Wednesday, 23 October 2013

Venture into the world of Russian folklore with Deathless, Catherynne M. Valente's mesmerizing story of the human woman Marya Morevna and the immortal being Koschei, whom she loved. Three birds took her three sisters away in marriage, but for Marya, the evil Koschei himself comes knocking. He whisks her away to the (literally) beating heart of his kingdom away from the mortal world to become his queen.

There she meets Baba Yaga, Koschei's mother who, in the manner of all the mothers-in-law in existence, doubts anyone could ever be good enough for her precious son, and thus puts Marya to the somewhat lethal challenge of proving her worth. Along the way, she loses her humanity and regains it when she returns to the mortal world, meets the young man Ivan Nikolayevich, and plunges into one of the darkest periods of Russian history.

How to talk about Deathless? Leaving a five-star rating doesn't seem like nearly enough praise, and going on about how much I loved it wouldn't seem to do it justice, because that would be like two hours of me rambling like a fool and insisting you read it. Two hours you'll never get back. But love it, I absolutely did. I don't think I've read anything with such tragic beauty lurking in the shadow of its many-hued wonders.

The whispering imagery of Valente's prose is perfect for bringing to life the many otherworldly events that take place in the book, yet it somehow doesn't take away the stark reality of the siege of Leningrad. In fact, the detached and haunting sing-song lyricism of those chapters bring it home even harder somehow, an echo of Marya's more innocent memories to harshly reflect the terrible suffering of Leningrad's present. It very nearly broke my heart to read about the dying spirits of houses and little starving Sofiya. These were the best and most terrible chapters.

I also loved reading about Valente's spin on Russian fairy tales and folklore, which I admittedly don't know very much about. The cadence and structure of the prose recall fairy tale conventions, with a constant repetition and variation of three things -- three tasks, three sisters, and so on. The stories of creation and the divisions of the tsars and tsaritsas enchanted me. Koschei himself was most compellingly written, harsh and vivid and gruesomely beautiful – very much the personification of life. And only Marya's incredible fierceness could match (and ultimately tame) such a terrible king. Ivan was less compelling as a character, but I found his story no less heartbreaking. As Marya had been bespelled by Koschei, so had Ivan been trapped by her, the pair of them travelling equally treacherous roads to hold onto happiness.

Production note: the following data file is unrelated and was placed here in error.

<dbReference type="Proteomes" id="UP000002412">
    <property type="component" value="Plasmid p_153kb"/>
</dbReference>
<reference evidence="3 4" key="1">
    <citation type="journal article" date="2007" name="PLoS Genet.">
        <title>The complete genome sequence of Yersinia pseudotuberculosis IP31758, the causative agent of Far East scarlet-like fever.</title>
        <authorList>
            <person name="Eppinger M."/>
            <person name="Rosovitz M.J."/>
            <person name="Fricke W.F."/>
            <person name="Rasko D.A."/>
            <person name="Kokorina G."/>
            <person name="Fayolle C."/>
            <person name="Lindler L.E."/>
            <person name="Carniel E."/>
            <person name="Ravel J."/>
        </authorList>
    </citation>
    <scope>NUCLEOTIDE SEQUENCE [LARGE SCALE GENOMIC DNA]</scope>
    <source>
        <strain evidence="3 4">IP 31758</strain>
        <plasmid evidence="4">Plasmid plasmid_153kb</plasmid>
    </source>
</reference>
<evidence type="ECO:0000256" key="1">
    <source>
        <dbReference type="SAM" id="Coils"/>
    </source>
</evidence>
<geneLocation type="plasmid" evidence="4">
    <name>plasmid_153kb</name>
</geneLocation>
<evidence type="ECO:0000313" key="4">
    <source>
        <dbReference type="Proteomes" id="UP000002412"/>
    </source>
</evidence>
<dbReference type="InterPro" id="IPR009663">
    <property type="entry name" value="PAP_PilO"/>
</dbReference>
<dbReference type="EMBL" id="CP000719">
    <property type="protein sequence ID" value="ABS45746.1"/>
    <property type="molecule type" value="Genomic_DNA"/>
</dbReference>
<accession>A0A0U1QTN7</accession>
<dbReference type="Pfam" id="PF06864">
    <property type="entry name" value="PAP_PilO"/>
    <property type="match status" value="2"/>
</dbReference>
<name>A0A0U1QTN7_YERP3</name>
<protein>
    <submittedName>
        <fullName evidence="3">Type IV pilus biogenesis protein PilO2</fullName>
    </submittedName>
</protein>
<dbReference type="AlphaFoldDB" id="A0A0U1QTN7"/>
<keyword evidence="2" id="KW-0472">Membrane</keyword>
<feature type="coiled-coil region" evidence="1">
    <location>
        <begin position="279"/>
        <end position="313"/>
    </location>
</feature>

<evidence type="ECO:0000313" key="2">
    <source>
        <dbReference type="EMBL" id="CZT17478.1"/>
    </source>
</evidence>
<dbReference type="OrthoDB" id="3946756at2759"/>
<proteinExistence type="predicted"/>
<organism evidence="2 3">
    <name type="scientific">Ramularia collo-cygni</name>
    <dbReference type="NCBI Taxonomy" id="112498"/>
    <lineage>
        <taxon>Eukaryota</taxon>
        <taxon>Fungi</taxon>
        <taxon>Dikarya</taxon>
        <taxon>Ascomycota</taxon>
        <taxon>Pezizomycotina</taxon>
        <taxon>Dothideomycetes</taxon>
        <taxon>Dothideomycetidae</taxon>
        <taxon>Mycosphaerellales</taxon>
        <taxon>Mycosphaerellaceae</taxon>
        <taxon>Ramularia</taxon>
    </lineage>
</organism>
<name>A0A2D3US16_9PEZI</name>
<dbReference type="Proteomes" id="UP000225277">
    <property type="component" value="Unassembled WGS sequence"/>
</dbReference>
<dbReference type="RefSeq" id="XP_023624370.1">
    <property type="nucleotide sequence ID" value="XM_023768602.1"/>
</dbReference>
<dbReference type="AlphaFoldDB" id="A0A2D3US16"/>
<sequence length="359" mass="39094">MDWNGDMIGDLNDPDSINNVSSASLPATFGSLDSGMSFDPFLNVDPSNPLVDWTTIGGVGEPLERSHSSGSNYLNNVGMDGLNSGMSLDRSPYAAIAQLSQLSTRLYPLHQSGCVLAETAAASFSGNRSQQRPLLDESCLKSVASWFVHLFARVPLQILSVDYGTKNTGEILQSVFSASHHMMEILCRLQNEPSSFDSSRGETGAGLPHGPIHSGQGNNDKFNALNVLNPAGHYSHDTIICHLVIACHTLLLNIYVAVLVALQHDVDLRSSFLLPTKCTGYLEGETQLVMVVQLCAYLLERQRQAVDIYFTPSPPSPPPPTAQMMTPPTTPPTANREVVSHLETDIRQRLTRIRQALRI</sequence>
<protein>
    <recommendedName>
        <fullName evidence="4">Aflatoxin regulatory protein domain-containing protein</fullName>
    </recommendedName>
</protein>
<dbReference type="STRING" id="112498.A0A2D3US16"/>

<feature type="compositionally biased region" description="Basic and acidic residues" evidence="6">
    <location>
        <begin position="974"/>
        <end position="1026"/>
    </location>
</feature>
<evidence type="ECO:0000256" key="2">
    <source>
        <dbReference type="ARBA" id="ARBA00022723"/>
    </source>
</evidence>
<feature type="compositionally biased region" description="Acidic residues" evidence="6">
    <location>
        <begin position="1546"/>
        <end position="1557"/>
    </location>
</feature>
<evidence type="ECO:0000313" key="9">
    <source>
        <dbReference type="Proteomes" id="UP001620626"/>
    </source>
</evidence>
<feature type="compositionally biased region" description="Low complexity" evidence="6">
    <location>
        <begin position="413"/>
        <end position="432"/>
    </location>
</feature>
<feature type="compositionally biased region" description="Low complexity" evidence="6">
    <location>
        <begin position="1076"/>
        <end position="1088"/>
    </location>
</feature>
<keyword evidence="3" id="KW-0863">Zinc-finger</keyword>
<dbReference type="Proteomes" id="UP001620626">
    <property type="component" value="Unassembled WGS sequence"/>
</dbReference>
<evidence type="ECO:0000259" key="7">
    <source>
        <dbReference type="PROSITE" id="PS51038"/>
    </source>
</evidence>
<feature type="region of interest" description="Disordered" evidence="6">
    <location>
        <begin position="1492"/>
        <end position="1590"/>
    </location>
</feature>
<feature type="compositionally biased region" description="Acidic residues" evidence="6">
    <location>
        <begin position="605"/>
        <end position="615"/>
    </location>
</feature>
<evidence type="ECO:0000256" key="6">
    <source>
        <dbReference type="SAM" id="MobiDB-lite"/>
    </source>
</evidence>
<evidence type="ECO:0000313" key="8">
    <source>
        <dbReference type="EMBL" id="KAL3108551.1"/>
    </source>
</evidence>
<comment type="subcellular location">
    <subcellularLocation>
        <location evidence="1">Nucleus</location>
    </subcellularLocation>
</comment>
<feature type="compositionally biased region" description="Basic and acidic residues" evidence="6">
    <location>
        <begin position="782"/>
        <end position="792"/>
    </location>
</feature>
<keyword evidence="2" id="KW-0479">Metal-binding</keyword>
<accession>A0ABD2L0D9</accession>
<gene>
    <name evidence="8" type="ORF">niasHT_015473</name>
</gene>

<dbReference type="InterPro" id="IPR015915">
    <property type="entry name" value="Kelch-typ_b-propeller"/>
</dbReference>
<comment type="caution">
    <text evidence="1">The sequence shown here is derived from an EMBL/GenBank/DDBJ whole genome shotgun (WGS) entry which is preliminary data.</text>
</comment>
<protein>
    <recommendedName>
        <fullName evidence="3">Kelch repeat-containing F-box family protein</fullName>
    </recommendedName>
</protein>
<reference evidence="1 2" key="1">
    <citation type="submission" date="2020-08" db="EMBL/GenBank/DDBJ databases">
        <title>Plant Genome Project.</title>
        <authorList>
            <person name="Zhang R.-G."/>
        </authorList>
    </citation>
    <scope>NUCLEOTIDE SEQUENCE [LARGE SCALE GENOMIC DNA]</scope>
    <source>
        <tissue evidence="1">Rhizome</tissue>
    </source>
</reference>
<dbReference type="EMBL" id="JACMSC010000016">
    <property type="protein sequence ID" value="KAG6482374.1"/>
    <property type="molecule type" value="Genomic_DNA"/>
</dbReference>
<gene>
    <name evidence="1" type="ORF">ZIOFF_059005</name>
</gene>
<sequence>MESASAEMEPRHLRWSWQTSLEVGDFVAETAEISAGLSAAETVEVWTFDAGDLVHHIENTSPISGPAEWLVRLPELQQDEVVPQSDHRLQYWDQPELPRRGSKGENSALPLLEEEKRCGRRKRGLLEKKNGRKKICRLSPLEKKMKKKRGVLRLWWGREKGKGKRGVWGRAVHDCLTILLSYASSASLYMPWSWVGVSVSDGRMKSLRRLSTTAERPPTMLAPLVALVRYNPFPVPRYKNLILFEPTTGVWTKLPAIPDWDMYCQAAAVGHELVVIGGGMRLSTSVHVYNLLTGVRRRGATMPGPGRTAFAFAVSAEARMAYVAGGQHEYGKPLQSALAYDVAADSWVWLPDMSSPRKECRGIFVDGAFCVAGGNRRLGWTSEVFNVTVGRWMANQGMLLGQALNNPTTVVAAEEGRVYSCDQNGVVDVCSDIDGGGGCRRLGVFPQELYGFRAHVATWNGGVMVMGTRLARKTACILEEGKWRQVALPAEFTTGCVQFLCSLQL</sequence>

I've been mulling it over for the past thirty minutes and my conclusion is that
Deathless is ridiculously impossible to shoehorn into any good all-encompassing description.

Deathless is a story about love and a story about marriages -- at times, two entirely different things -- and the sacrifices and compromises you have to make for them. It's a story about growing up and growing old, a story life and a story about death and how these two things struggle against each other endlessly, and how you just have to keep going on and forge your own path despite the dictates of fate. It's a story about escapism and reality, how both can be wonderful and terrible in their own separate ways. It's a fairy tale turned on its head, a fantasy story that weaves vanishing threads around a tragic and horrifying slice of history. Deathless is as much a story as it is poetry.

You should just read it.


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